Services CPI Soars To Highest In 40 Years, Real Wages Shrink For 21st Month In A Row

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by Tyler Durden
Thursday, Jan 12, 2023 - 04:36 PM

Tl;dr: Headline and Core CPI printed 'as expected' (which is likely disappointing for the whisper numbers and remember the last CPI printed 'cooler than expected'). Goods inflation continues to slow but Services inflation continues to soar (highest in over 40 years). Shelter costs continue to soar.

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Expectations for this morning's headline CPI ranges from +6.3% to +6.8% YoY, with consensus seeing a 0.1% decline MoM - something the world and his pet rabbit has bid stocks up into anticipating this as the signal for an about face by The Fed on their higher for longer narrative as it 'proves' inflation has peaked.

The headline print came in right as expected with a 0.1% decline MoM (leaving the YoY print at +6.5% as expected)...

Source: Bloomberg

While Goods inflation tumbled to its lowest since Feb 2021, Services inflation soared to its highest since Sept 1982...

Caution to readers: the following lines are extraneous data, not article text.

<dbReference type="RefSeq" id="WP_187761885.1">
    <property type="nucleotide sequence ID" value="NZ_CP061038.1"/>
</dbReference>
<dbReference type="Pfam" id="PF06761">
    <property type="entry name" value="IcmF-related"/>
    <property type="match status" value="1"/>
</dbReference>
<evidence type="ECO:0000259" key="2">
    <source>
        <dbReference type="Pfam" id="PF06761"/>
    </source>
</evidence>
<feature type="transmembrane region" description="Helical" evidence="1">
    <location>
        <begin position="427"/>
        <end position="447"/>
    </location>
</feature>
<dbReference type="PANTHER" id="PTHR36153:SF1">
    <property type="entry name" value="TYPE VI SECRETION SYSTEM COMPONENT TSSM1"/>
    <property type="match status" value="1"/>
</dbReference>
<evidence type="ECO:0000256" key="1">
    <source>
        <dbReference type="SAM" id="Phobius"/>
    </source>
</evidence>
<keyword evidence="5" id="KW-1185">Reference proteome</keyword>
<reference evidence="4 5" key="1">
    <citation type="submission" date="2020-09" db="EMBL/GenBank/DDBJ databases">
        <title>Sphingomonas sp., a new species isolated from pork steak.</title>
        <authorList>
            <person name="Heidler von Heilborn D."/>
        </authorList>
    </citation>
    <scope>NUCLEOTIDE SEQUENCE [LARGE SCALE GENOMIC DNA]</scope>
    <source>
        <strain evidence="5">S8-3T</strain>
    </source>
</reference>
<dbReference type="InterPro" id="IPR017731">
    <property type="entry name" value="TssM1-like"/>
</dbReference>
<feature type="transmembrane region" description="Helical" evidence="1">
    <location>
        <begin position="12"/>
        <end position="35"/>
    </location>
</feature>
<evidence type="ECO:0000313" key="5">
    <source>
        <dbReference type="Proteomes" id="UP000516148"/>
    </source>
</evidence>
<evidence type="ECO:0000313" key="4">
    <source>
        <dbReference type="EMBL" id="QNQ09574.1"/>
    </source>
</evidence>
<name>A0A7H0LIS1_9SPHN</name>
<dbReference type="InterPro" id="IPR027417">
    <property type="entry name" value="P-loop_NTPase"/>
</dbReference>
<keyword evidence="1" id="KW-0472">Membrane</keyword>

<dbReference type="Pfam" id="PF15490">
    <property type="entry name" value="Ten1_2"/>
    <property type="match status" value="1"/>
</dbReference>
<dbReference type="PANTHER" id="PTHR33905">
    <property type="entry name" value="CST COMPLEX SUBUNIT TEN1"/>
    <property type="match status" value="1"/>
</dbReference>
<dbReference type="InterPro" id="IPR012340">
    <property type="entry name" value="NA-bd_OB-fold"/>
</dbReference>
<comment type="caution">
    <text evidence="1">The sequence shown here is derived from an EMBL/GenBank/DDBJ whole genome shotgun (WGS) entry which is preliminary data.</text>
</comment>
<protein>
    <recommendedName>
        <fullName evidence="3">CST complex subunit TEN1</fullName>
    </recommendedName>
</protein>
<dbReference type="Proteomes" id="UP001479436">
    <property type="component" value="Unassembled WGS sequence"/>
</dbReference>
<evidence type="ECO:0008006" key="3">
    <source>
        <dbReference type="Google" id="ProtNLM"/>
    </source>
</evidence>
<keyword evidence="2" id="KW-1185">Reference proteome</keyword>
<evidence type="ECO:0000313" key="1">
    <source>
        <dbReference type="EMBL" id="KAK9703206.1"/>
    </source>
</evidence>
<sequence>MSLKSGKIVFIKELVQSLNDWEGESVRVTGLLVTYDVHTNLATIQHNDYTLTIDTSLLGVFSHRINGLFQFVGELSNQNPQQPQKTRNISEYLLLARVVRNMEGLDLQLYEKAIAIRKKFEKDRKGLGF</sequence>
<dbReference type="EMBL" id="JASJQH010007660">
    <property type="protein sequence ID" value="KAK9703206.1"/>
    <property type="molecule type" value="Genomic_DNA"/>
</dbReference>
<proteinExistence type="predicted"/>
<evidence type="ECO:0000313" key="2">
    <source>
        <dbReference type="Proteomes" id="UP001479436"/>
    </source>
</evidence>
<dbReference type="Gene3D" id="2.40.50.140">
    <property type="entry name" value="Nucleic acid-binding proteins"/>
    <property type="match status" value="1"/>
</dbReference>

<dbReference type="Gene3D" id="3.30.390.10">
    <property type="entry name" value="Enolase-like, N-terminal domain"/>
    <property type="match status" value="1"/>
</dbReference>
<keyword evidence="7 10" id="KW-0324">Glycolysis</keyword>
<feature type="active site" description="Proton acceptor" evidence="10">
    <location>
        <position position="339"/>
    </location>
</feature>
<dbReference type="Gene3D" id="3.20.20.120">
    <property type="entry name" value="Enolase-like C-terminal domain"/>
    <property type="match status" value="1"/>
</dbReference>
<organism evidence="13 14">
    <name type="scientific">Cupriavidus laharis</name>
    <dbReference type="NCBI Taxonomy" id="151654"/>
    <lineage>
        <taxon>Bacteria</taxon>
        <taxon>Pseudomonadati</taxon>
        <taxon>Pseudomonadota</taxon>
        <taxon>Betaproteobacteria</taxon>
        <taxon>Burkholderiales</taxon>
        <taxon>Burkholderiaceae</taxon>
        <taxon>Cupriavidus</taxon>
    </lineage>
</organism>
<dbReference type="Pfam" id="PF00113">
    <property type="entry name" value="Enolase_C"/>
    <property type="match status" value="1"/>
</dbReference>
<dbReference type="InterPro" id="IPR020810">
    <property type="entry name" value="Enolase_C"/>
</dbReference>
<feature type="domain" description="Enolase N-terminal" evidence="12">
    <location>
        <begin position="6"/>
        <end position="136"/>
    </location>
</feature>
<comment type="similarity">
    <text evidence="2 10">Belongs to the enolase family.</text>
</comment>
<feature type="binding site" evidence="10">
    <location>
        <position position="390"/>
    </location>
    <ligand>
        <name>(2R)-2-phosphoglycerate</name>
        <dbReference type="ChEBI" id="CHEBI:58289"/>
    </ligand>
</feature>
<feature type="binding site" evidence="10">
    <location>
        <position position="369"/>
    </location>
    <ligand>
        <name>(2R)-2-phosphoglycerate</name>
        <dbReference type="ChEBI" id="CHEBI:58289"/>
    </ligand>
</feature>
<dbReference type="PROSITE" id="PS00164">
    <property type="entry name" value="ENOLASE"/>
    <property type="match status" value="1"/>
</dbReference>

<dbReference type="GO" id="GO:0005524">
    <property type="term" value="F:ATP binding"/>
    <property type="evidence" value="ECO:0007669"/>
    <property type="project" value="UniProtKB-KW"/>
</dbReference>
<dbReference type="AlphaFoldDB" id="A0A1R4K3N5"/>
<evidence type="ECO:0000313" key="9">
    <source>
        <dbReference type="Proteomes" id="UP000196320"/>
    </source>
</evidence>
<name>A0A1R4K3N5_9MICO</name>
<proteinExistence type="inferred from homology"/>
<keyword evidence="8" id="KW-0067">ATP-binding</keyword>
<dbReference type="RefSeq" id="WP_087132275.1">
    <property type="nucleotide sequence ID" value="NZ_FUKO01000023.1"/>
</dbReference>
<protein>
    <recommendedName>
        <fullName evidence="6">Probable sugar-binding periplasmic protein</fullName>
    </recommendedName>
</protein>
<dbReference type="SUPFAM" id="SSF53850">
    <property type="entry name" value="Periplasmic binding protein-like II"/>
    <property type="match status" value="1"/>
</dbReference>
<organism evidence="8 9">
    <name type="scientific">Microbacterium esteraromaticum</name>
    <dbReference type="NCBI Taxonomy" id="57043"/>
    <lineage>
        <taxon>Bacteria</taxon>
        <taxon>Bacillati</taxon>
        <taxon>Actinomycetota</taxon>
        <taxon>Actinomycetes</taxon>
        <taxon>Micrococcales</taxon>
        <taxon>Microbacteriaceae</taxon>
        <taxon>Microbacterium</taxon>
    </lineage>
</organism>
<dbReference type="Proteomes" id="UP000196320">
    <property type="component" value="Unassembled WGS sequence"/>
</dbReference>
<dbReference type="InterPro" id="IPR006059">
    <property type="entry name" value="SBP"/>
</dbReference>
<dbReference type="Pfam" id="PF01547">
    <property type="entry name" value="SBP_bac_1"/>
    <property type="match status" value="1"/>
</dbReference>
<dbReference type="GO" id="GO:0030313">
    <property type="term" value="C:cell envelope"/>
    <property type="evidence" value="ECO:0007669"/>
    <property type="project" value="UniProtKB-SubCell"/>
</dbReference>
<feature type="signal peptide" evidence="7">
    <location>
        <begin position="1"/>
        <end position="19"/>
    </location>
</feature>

Source: Bloomberg

Energy was the biggest driver of the decline in the YoY print along wioth Goods costs (while Services continues to rise)...

Services and Food costs rose on a MoM basis...

With shelter still rising on a MoM basis...

Core CPI rose 0.3% MoM as expected, leaving the YoY rise at +5.7% - lowest since Dec 2021...

Source: Bloomberg

Shelter was biggest contributor to Core CPI 0.3% gain: the increase in the shelter index in December at 0.8% is biggest since 1990s.

  • Dec rent inflation 8.35%, Y/Y up from 7.91% in Nov

  • Dec shelter inflation 7.51% up from 7.12% in Nov

It is also about 12 months behind market reality, as Pantheon Macro notes:

"biggest contribution to the core was rents they account for the entire increase in the core owners equivalent rents up 0.79% biggest increase in the three months but it won’t last, given the steep drop in rents for new tenants recorded by Zillow and others"

Real average weekly earnings continue to decline - this is the 21st month in a row that Americans'

Source: Bloomberg

Finally, it appears CPI is tracking the decline in M2 velocity (with a lag) rather well...

Source: Bloomberg

It seems the 'not cooler than expected' CPI print is disappointing the pre-emptive market.